Houston Baptist University opens board to non-Baptists
HOUSTON (ABP) -- Houston Baptist University trustees voted March 10 to allow non-Baptist Christians a minority presence on the school’s governing board.
The move is designed to help HBU -- the only evangelical university in the city of Houston -- reach out to Christians of many denominations in the diverse city by providing them a voice on its governing board.
“As our nation’s fourth-largest city, Houston is enormously diverse, but at the same time, it also has a rich Christian witness,” said President Robert Sloan. “Cooperating in this way with the broad Christian community in the region is absolutely vital to fulfilling the University’s mission.”
At their regularly scheduled meeting in February, trustees discussed the
issue of allowing up to nine non-Baptist trustees on the 36-member
board and subsequently notified officials at the Baptist General
Convention of Texas about their intention.
BGCT Associate Executive Director Steve Vernon, Executive Board Chair Debbie Ferrier and Chris Liebrum, director of the BGCT Education/Discipleship team, met in Houston with Sloan, other administration officials from the university and pastors from the HBU board of trustees Feb. 25 to discuss the matter.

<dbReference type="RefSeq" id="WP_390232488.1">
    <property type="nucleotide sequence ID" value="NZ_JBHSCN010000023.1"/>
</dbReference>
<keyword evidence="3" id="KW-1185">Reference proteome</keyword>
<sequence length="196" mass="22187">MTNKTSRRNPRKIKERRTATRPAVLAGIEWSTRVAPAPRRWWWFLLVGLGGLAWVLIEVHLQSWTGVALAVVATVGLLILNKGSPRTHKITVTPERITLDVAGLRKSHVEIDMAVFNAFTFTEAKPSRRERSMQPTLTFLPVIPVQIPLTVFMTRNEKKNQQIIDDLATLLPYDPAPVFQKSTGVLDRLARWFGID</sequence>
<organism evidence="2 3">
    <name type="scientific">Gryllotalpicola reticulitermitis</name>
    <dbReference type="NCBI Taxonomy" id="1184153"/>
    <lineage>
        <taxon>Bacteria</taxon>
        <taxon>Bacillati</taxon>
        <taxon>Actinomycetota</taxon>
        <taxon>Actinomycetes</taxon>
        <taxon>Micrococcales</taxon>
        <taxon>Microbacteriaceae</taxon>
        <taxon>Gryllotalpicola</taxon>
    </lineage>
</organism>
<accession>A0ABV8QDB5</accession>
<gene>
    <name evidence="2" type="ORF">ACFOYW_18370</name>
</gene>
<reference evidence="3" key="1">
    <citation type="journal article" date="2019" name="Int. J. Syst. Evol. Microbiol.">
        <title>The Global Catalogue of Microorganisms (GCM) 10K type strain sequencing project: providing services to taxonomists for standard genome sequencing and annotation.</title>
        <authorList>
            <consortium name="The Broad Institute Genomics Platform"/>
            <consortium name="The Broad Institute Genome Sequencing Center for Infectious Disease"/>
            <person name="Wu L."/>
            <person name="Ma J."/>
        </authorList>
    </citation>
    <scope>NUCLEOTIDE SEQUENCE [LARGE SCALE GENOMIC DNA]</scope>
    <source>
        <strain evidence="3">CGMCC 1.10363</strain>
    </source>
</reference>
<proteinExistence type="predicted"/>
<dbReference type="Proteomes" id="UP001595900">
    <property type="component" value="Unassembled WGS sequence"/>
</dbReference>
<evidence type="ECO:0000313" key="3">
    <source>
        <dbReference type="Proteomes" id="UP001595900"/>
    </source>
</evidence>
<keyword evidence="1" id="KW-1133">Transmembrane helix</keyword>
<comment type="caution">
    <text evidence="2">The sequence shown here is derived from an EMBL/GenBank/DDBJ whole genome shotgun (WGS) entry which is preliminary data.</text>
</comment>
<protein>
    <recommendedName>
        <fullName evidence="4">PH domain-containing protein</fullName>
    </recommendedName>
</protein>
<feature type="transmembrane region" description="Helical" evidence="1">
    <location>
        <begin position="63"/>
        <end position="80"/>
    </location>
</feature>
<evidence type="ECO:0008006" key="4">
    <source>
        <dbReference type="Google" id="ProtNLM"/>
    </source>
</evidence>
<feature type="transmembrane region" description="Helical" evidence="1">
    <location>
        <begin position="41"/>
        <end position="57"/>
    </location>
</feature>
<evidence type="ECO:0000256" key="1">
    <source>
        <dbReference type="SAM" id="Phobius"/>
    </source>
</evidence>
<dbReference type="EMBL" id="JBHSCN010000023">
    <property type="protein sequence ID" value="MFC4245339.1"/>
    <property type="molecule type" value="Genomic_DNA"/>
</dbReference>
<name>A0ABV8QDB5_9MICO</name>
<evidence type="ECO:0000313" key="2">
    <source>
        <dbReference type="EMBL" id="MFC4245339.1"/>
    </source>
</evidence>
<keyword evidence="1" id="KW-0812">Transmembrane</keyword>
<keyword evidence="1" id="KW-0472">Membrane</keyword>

HBU relates to the BGCT by a special agreement that allows the university to elect 75 percent of its own trustees, with the BGCT electing the remaining 25 percent. Under the terms of the agreement, all trustees HBU elects must be Baptist but not necessarily from BGCT-affiliated churches. However, HBU can amend its bylaws by a 66 and two-thirds vote of the trustees, and BGCT approval is not required.
Trustees polled March 10 approved an amendment to allow up to one-third of the trustees elected by the university’s governing board -- one-fourth of the total board -- to be “active members of non-Baptist Christian churches.”
HBU trustees and the BGCT Executive Board had recommended that revised arrangement last fall, but messengers to the BGCT annual meeting in McAllen rejected it.
“Houston Baptist did not and does not need the permission of the BGCT to take this step. HBU went through the process last year as a matter of courtesy and as a way of discussion of the issue,” Vernon noted in an e-mail to the BGCT Executive Board.
Last month, Baylor University’s board of regents voted to amend that university’s bylaws, allowing members who are active in Christian -- but not Baptist -- churches to comprise up to 25 percent of the Baylor board.
However, Vernon said, HBU officials insisted their intended action is not in reaction to the move by the Baylor regents.
“As I understand the process of HBU, this was a discussion that began after the annual meeting at their November 2010 board meeting,” he said. “They assured us that it was in no way related to the Baylor University discussion. As with Baylor, this does not affect the 25 percent of the trustees that we elect by special agreement with Houston Baptist.”
The proposed change also will not change HBU’s commitment to its Baptist identity, Sloan said.
“We are a Baptist institution. We will remain a Baptist institution. That’s who we are,” he said.